Friday, October 31, 2014

Facing our Fears Through Holidays

When I was young, I trick or treated in my apartment building in the Bronx.  The apartment house I called home for almost all of my childhood was 14 stories tall and we went from floor to floor collecting candy almost as soon as we got home from school.   Some of us even trick or treated for UNICEF.

Many of our costumes were home made - ghost costumes made from sheets, firemen costumes made from rubberized raincoats, clowns in makeup, pirates in black with an eye patch, Little Red Riding Hoods dressed in - what else, red.

For decorations we had carved pumpkins, we had bowls of candy corn (which, to this day, I detest) and other simple decorations.

Now, Halloween has started to rival Christmas as a decoration opportunity.

Here are some house decorations I have found on my travels, and here in Binghamton, New York.

Today, taken in Binghamton.
I visited Yonkers, NY (a city bordering New York City on the north) in 2012, and saw this in a neighborhood near the iconic Cross County Shopping Center.
Here is another view.  Strange that this tableau includes a clown, but I know they are objects of fear for a lot of people.

And what is Halloween, in a way, but a way of facing our fears?
One more from Yonkers

Instead of Ebola, we think of the living dead.
Binghamton, New York, 2014
Instead of terrorists, we think of witches and flowers.
But this innocent yard might be the scariest yard of all.  Green plants and blooming dahlias, all on October 28.  In years past, this Binghamton area yard might have been covered in light snow by now.  It certainly wouldn't have had thriving dahilas.  And this isn't a fluke. Our weather gets scarier and scarier. (Full disclosure, my neighborhood was nipped by frost this morning).

Sometimes, beauty can be the scariest thing of all.

Do you celebrate Halloween?  If so, what do you do?

Thursday, October 30, 2014

The Hydrangea and the Bee

It's the waning days of fall here in upstate New York.  But don't tell this bee.  She (see right side of photo) was buzzing around this hydrangea Tuesday as I tried to take its picture.  It's almost doomsday for Ms. Bee, but she keeps on buzzing and was enjoying what might be the warmest day of the rest of the year. (Just don't tell her the killing frost is just around the corner.)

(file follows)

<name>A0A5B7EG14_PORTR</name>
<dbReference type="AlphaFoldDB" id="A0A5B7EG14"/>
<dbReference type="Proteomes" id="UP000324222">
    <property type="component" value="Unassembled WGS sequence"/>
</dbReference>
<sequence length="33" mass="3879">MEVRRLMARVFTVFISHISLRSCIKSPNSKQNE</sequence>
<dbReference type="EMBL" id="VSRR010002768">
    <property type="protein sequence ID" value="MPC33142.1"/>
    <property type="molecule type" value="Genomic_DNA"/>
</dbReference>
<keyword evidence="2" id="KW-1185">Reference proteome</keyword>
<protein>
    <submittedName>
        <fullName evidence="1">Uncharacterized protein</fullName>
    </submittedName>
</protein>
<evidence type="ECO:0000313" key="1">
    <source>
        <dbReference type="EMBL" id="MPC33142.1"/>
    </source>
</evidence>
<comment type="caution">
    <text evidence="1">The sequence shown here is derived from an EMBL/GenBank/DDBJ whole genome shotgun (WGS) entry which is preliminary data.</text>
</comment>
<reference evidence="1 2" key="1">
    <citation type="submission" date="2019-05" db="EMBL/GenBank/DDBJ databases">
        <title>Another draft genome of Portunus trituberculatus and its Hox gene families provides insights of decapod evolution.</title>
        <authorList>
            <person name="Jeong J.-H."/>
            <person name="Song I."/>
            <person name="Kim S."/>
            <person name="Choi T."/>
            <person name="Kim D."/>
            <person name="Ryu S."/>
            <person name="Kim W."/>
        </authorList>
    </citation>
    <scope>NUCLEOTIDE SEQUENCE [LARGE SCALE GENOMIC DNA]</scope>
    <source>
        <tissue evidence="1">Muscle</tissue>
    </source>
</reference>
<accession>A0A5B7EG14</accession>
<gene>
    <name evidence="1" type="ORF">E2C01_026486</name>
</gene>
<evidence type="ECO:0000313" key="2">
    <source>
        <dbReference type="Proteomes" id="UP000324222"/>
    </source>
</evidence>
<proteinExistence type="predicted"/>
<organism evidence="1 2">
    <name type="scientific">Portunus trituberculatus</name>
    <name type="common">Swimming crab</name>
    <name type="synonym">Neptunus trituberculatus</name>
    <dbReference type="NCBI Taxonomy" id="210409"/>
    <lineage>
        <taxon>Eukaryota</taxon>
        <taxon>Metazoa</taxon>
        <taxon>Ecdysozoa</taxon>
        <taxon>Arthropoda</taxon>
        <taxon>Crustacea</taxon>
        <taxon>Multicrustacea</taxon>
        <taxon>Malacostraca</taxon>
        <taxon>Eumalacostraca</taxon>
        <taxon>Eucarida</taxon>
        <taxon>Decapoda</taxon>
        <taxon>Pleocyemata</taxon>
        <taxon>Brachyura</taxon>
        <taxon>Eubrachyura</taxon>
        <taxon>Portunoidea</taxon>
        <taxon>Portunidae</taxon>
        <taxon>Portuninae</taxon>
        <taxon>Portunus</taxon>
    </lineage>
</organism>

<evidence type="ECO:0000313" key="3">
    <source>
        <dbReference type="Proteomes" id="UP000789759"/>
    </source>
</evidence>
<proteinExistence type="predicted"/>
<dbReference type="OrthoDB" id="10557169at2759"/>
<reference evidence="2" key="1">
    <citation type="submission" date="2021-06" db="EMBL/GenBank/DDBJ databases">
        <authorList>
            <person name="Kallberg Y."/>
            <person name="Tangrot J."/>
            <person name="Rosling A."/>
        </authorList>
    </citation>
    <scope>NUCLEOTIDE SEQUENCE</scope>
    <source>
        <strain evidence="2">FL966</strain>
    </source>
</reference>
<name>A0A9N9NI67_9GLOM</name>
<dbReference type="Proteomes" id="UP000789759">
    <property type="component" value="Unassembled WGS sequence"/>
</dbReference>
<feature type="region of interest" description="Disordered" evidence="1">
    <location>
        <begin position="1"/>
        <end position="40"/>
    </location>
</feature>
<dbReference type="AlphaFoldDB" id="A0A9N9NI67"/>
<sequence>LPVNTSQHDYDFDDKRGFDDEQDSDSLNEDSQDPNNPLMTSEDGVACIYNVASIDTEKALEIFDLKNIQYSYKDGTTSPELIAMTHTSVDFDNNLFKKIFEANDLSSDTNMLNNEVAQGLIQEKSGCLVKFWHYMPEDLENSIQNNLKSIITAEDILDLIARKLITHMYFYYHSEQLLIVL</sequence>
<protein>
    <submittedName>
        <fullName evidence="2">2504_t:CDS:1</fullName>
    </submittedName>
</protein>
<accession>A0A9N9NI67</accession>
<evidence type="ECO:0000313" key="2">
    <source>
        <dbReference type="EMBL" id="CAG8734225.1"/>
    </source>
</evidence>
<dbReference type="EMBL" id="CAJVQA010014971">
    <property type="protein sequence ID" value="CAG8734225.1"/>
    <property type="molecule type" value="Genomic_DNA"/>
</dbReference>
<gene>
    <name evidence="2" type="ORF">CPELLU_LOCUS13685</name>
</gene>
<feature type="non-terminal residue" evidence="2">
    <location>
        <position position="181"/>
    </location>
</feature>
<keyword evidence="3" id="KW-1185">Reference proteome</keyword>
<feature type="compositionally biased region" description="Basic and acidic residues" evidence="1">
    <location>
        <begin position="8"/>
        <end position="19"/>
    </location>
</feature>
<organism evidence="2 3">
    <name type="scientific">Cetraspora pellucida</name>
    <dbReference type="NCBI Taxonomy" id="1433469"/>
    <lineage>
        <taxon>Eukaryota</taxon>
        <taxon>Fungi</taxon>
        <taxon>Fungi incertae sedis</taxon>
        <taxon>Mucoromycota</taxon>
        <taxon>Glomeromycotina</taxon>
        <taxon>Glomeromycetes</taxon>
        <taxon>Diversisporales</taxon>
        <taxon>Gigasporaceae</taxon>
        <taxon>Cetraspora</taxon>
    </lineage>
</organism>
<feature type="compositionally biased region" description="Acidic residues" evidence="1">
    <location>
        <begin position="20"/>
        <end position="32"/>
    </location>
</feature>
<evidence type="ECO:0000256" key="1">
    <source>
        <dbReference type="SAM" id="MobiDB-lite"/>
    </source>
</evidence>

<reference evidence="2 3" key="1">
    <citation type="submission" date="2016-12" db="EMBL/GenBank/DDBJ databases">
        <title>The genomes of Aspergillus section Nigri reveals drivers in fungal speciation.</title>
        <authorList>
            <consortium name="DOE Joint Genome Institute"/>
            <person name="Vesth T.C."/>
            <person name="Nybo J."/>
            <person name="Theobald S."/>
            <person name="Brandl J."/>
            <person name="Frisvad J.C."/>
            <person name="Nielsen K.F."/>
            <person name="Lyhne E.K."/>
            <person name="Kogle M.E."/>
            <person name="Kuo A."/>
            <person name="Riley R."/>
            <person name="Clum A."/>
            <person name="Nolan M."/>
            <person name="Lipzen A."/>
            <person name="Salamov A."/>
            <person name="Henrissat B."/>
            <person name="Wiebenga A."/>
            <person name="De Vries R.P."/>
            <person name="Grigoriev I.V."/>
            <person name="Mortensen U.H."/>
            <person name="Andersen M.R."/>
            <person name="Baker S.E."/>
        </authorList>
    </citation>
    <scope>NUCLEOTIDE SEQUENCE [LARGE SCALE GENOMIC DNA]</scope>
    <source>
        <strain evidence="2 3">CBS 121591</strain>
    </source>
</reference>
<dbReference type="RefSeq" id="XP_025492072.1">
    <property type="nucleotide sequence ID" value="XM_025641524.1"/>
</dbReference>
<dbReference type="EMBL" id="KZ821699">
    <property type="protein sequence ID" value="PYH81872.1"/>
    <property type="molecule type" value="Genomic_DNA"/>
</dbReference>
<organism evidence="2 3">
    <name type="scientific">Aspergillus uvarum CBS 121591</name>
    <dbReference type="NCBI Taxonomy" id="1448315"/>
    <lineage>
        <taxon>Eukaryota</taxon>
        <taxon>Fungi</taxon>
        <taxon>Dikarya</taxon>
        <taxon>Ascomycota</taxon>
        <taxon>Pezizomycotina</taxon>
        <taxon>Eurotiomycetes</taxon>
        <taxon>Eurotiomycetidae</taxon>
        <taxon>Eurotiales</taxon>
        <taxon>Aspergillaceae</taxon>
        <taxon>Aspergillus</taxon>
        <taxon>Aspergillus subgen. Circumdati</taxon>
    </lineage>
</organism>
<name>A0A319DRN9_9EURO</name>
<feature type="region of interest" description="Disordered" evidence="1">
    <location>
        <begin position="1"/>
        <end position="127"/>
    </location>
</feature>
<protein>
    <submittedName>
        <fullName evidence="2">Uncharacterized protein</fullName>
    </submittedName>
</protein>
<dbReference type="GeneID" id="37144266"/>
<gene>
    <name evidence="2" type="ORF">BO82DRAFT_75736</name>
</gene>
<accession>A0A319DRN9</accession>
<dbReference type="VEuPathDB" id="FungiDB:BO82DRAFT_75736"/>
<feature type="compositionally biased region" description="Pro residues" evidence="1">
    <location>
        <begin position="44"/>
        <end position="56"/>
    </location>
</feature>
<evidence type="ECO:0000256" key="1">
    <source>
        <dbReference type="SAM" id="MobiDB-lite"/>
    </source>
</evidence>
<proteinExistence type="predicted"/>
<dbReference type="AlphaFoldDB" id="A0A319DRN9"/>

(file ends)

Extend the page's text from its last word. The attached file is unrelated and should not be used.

Another hydrangea nearby, in the garden of the Broome County Library in downtown Binghamton, New York, was showing the colors of fall.  Don't you love those stripes?

As unbelievable as it is for plants to be blooming on October 27, even more unbelievable is the fact that November begins on Saturday.

And, with November begins NaNoWriMo, a 30 day non stop writing journey. It's 30 days of uninhibited writing, no editing.

No plot? No problem.  No idea where your story is going? No problem. No muse? No problem.

NaNoWriMo is a lot of sweat, coffee, and more sweat and coffee.  The forums are full of discussion and strange people. I'll be in good company, as I am strange, too. There will be pep talks by famous writers.  And at the end, I'll have a manuscript I didn't have on November 1, to do whatever I want with.

During NaNoWriMo, there's a lot of wondering about personal sanity.  There's my long suffering spouse, sadly shaking his head as his spouse disappears into writing land.

This is my third NaNoWriMo, and until last night, I didn't think I was going to do it.  I have other manuscripts on my computer-never revisited, never edited, never again seeing the light of my laptop screen.

My muse? Never had one.  She's probably lying unconscious somewhere, OD'd on chocolate.

So this year, I am going to be like the Binghamton bee.  I am not going to question why there is a flower to feed off of on October 27.  I will take what I am given.  If I have time to write, I will.  If I don't, I won't.  If something happens in my life, it will become part of my book.